Kenya has been ranked as the top country in Africa by expatriates to get started and settle due to language, ease of finding housing and cost of homes. This gives the East African nation an edge as an attractive destination for companies seeking to enter the continent.
Kenya was ranked ninth globally, placing it first on the continent ahead of South Africa (28th) and Egypt (37th). The Expat Essentials Index by InterNations ranks the best and worst places for professionals based on housing, language, digital life, and local administration.
This comes amid a rising development of residential units targeting high-net-worth individuals due to the country’s position as a hub for the East Africa region, investment ground for multinationals and the government’s infrastructure development.
“Like Indonesia (6th), Kenya (9th) provides expats with an easy transition in two areas in particular: language (3rd) and housing (12th). The great result in the former subcategory is most likely due to the fact that English still serves as one of the country’s two official languages and is widely used in business, education, and government offices,” said the survey.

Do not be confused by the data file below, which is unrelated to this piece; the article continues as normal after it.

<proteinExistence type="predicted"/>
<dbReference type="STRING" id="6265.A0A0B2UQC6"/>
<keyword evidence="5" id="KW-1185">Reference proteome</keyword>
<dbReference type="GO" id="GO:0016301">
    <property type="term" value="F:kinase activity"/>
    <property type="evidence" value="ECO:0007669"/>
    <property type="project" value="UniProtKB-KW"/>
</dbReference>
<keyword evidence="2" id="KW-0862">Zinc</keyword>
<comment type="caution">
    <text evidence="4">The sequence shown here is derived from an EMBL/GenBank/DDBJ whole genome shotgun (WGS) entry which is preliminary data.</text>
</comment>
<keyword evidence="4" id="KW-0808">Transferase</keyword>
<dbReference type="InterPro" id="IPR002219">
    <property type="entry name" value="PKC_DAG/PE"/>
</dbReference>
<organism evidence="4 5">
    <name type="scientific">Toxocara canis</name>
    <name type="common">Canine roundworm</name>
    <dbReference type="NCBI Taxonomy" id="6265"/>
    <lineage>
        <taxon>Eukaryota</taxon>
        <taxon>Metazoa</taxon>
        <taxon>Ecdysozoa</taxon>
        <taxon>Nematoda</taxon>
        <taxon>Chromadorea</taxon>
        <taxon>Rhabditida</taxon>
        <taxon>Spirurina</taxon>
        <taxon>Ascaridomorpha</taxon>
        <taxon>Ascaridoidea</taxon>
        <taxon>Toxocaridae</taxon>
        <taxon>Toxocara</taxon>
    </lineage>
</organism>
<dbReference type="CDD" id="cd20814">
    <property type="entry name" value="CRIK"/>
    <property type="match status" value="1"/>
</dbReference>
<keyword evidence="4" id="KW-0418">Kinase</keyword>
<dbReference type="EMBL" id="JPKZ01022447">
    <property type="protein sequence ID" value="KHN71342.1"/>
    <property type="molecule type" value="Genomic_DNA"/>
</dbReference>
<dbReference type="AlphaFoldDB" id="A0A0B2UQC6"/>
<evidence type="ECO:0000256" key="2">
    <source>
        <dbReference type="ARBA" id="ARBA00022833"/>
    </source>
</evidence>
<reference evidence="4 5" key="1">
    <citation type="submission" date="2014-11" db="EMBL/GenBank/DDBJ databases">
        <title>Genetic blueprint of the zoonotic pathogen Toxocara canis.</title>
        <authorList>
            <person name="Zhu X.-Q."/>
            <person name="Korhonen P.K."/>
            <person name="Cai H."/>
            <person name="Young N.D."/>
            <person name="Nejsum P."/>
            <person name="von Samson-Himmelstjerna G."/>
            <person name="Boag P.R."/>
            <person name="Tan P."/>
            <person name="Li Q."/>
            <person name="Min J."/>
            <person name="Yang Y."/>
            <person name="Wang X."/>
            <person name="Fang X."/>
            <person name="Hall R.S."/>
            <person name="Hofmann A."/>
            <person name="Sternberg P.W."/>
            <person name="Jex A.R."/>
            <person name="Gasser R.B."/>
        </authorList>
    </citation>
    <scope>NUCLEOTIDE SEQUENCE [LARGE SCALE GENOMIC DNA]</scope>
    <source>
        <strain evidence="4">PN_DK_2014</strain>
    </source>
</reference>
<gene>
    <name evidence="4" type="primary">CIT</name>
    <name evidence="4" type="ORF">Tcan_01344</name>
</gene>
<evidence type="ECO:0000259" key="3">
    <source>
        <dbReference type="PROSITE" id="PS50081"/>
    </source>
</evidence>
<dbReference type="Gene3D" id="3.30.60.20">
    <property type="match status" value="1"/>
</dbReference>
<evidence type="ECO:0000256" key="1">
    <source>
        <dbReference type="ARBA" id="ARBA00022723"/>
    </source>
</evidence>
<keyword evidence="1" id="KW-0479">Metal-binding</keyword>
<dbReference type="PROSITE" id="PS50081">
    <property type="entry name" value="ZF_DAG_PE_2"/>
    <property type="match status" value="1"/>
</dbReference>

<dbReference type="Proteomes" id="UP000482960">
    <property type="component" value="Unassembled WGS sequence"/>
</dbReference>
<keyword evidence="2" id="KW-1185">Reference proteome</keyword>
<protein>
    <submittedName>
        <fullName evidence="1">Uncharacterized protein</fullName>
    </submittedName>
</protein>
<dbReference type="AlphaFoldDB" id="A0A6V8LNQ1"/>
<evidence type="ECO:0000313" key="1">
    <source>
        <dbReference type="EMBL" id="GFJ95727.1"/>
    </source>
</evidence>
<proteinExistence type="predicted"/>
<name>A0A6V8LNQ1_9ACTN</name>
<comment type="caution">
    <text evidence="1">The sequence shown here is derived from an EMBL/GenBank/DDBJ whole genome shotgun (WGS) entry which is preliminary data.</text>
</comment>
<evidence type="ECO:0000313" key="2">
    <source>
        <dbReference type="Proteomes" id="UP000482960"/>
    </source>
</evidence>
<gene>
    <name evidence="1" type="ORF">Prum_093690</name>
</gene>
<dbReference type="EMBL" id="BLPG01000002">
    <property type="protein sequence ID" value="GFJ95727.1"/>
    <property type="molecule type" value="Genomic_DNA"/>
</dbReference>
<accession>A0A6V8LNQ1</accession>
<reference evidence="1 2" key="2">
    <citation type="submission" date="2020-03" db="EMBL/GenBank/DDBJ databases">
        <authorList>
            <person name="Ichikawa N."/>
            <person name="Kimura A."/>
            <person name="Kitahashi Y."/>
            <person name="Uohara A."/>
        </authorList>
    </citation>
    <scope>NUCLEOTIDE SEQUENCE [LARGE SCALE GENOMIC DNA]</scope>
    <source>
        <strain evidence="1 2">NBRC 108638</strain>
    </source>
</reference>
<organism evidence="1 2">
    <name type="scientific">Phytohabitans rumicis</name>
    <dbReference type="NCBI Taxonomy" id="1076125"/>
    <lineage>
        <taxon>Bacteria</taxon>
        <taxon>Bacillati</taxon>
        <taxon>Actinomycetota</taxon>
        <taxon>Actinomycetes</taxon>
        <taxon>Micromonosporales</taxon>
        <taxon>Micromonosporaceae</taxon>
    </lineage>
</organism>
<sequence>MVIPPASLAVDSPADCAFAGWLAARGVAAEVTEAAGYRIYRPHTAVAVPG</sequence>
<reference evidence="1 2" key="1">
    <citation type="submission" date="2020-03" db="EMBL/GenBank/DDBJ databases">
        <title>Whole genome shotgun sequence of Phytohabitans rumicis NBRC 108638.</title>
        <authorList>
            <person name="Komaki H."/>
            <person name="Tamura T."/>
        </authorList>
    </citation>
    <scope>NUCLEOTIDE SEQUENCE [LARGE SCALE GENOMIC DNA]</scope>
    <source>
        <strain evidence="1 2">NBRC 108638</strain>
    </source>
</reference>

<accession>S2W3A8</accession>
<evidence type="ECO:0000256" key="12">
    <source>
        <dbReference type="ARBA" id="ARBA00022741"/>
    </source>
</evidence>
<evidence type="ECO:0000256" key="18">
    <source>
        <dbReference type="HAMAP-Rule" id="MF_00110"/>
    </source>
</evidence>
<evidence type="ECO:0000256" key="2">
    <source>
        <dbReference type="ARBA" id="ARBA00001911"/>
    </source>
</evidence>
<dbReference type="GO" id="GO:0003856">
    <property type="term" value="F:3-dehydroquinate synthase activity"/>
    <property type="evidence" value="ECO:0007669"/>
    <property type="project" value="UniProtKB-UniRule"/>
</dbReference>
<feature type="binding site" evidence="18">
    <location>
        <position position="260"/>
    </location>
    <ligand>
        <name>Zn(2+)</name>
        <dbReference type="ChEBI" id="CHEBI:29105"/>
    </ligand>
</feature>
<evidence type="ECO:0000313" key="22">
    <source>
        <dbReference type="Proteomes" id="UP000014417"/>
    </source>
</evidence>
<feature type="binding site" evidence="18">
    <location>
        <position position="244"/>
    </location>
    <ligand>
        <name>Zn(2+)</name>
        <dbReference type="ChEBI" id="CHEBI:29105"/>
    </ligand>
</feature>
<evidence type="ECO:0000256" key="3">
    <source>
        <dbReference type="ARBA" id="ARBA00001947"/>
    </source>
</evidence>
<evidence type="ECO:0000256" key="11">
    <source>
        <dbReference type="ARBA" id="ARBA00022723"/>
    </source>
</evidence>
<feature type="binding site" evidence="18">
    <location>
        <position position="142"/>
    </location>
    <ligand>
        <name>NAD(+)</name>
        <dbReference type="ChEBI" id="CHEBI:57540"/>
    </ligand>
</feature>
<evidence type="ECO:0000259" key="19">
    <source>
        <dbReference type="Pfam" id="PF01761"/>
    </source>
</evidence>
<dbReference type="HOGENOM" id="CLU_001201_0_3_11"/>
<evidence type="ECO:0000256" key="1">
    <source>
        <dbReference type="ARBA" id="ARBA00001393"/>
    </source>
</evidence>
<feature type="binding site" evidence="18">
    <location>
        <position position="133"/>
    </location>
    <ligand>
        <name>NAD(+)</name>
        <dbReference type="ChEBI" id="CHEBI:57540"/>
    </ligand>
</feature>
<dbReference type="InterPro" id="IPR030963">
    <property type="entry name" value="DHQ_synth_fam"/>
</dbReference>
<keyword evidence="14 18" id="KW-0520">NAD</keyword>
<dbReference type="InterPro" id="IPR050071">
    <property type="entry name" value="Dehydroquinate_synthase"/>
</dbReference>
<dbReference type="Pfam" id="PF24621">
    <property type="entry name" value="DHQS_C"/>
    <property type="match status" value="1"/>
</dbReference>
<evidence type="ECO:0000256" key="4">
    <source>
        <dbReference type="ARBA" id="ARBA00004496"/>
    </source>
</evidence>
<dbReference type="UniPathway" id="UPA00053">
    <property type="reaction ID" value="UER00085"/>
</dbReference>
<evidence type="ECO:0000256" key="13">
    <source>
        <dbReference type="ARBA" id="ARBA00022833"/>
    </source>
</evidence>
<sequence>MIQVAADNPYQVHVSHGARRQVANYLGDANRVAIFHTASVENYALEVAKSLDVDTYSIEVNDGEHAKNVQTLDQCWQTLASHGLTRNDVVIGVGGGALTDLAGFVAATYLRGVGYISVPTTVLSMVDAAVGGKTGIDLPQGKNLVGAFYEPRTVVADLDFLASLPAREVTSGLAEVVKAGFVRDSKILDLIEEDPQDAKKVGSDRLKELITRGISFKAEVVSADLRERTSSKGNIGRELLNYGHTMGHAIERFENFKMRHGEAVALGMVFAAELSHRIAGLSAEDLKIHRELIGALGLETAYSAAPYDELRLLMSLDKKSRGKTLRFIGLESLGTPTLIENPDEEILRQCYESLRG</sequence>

“Many expats also have few or no difficulties in finding housing, ranking Kenya 9th out of 52 destinations in this regard. And 43 percent consider the available housing to be affordable, slightly more than the worldwide average of 39 percent.”
A majority of expats reside in high-end neighbourhoods such as Kilimani, Ridgeways, Westlands, and Lavington, which are popular with the middle and upper-income class segments.
Professionals working for international organisations such as the United Nations also have a preference for high-end areas such as Muthaiga, Runda, Riverside, Rosslyn and Karen. The findings come after a recent wealth report by property firm Knight Frank that ranked Kenya as one of the global top real-estate investment hotspots after France, Spain, Italy and the UK. Kenya was also ranked second by Africa’s super-wealthy individuals seeking second homes. Foreigners are a significant group of buyers of prime properties in Kenya, helping to raise and sustain their prices.
However, local red tape remains a source of frustration for many expats, with 57 percent finding it difficult to deal with, nearly 20 percentage points more than the average of 39 percent globally.